Influence & Co. works with publications to reach the audiences our clients seek. If we were to develop clients' own publications and strictly post content there, it wouldn't be nearly as successful because a client wouldn't have the same reach. Instead, we cultivate and maintain relationships with publications that do the legwork of developing readerships. Our publication strategists are in constant contact with publication editors, and we know what content they are currently looking for as well as what they'll want next. Meanwhile, other members of our media relations team work to secure mentions, interviews, and feature stories about clients through press coverage.
Not only do guest-contributed articles meet your target audience where it already is, but they also lend you and your company more credibility. These publications are trusted entities that have strict contributor requirements. When a client is published, it shows readers that they have poignant, interesting, and credible insights.
SEO was hardly ever mentioned in my classes, which is a major concern in our digital age. When we did discuss it, professors typically noted its importance but said a budgeted SEO spend was enough to get you paid placement on the first page of search results. That's not exactly something you can rely on, though — how often do you click on the "ad" atop your Google search results?
There is no doubt that SEO plays a huge role in content and how people find it. When pulling and cultivating SEO reports, such as keyword research or technical website audits, there are a ton of factors that impact how a client's website may (or may not) show up on the first page of Google search results.
Here’s where ICo. can step in: We can perform keyword and technical audits, pull that data, analyze it, synthesize everything, and point out specific areas that need a client's attention. From there, we work together to create content that highlights targeted keywords. We don’t pay Google or other search engines; we organically help you rank better over time.
In my content marketing class, behavior was the most important aspect of target audiences. This notion isn’t wrong, per se, but it’s an oversimplification. It turns audiences into action bots and forgets to treat them as living, breathing humans. When we want to develop deeper relationships and build trust with our fellow human beings through content, it's important to treat readers as autonomous people with full lives.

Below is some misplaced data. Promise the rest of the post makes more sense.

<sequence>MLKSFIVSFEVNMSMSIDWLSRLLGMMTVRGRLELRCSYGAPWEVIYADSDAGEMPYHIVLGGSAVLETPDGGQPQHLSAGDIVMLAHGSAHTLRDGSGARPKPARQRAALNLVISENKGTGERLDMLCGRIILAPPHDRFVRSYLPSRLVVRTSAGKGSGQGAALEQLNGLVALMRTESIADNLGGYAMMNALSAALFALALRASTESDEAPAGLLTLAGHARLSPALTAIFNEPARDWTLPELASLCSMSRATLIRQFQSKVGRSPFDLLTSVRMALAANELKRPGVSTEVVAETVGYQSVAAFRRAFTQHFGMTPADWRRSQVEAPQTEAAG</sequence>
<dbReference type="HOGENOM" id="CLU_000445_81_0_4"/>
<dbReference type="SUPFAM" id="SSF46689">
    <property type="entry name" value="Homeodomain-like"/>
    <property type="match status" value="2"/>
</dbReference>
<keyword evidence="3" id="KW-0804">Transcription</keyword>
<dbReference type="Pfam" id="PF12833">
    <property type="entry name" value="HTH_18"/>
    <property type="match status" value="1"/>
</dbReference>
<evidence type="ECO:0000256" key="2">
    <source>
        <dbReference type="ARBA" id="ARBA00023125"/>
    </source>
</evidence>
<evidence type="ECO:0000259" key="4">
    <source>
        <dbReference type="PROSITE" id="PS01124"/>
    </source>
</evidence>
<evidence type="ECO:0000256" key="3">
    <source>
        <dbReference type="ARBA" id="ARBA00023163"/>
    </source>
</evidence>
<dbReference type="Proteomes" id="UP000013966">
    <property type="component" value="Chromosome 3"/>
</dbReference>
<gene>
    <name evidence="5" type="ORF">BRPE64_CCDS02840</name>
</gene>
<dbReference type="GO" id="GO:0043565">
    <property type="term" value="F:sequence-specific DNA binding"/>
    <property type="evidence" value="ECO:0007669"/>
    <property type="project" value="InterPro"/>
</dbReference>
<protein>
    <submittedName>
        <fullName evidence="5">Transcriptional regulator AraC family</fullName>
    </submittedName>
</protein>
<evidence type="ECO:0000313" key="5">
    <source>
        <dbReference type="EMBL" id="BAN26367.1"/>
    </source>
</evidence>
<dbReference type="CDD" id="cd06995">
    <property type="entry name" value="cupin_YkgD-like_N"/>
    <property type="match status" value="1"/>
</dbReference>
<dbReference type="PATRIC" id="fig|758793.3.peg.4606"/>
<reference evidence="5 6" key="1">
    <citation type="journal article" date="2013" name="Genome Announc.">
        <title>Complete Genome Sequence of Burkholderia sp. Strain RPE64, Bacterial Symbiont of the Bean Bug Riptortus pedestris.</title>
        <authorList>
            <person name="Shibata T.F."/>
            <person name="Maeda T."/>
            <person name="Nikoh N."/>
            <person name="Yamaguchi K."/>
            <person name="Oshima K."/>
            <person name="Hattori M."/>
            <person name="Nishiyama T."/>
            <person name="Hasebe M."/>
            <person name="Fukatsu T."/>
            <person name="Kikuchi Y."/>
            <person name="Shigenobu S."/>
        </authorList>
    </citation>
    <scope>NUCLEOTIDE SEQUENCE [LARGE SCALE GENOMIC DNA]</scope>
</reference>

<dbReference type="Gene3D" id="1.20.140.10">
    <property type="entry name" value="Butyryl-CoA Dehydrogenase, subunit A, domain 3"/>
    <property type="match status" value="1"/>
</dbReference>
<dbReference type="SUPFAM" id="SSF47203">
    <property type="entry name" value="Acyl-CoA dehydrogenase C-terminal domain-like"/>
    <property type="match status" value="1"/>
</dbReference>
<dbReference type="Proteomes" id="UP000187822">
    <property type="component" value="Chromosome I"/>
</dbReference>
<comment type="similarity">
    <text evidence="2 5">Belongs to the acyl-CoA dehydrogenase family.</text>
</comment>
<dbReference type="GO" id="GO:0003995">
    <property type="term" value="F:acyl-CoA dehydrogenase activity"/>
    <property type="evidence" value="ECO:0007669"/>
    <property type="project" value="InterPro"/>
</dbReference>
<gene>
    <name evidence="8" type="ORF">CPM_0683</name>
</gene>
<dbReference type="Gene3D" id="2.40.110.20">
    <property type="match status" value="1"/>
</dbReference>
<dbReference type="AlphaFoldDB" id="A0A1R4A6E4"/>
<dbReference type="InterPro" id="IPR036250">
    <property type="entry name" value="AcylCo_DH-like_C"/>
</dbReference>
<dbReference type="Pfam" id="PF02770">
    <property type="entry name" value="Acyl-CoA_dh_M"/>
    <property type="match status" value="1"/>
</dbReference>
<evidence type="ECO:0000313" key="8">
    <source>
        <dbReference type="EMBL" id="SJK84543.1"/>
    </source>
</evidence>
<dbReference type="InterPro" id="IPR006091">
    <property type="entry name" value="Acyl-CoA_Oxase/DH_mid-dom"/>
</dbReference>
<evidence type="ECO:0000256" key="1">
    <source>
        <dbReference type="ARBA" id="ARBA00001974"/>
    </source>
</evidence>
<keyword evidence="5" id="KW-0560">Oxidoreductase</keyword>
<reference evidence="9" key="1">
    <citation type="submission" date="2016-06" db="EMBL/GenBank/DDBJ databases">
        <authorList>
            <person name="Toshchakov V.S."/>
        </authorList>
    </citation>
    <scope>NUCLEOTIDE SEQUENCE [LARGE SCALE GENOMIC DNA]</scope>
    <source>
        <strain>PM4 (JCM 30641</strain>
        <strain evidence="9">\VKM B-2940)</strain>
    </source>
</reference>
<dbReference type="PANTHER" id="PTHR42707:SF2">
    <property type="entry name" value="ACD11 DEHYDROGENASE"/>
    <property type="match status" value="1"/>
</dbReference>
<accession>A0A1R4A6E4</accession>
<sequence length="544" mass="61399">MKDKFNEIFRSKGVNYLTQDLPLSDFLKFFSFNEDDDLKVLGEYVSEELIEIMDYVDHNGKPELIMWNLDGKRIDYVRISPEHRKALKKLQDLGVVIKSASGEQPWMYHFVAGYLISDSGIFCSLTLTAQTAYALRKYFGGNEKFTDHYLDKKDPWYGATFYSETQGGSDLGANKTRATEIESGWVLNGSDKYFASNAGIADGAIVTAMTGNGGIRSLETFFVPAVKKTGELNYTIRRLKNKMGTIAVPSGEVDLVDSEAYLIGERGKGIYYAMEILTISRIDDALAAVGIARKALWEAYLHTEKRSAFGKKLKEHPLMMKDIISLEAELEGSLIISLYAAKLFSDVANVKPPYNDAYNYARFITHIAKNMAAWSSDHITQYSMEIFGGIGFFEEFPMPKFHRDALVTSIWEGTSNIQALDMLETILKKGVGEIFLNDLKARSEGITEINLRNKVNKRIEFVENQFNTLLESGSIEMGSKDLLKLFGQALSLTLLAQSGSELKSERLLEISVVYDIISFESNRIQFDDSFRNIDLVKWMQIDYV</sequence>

The buyer's journey is comprised of action steps, sure, but demographic and psychological factors are equally important. More often than not, our clients want to speak to audiences of well-defined roles, such as CEOs, CFOs, CMOs, young professionals, entrepreneurs, and more.
Getting the target audience right is critical to the success of your content marketing — depending on your goals, these audience members can become qualified leads, brand loyalists, future investors, etc. Reaching an audience is more about figuring out what those people are reading, where they're reading it, and why are they reading it now. Writing for relationship-building is the key to quality on-site and off-site content.
The main lesson? You can't expect an A+ on your company's content marketing plan by relying on SparkNotes theories. If you want to receive extra credit, turn to the experts who put the theories into practice every day!
This blog post was conceived and co-written by my wonderful team: Laura Heck and Ryan Gauthier.
I'm a content strategist at Influence & Co. I'm a lifelong learner who's ready to dive into a new topic at a moment’s notice (which is why I keep a notebook on me at all times). I most enjoy getting dinner with friends, curling up with a good book, and binge-watching the latest Netflix Original.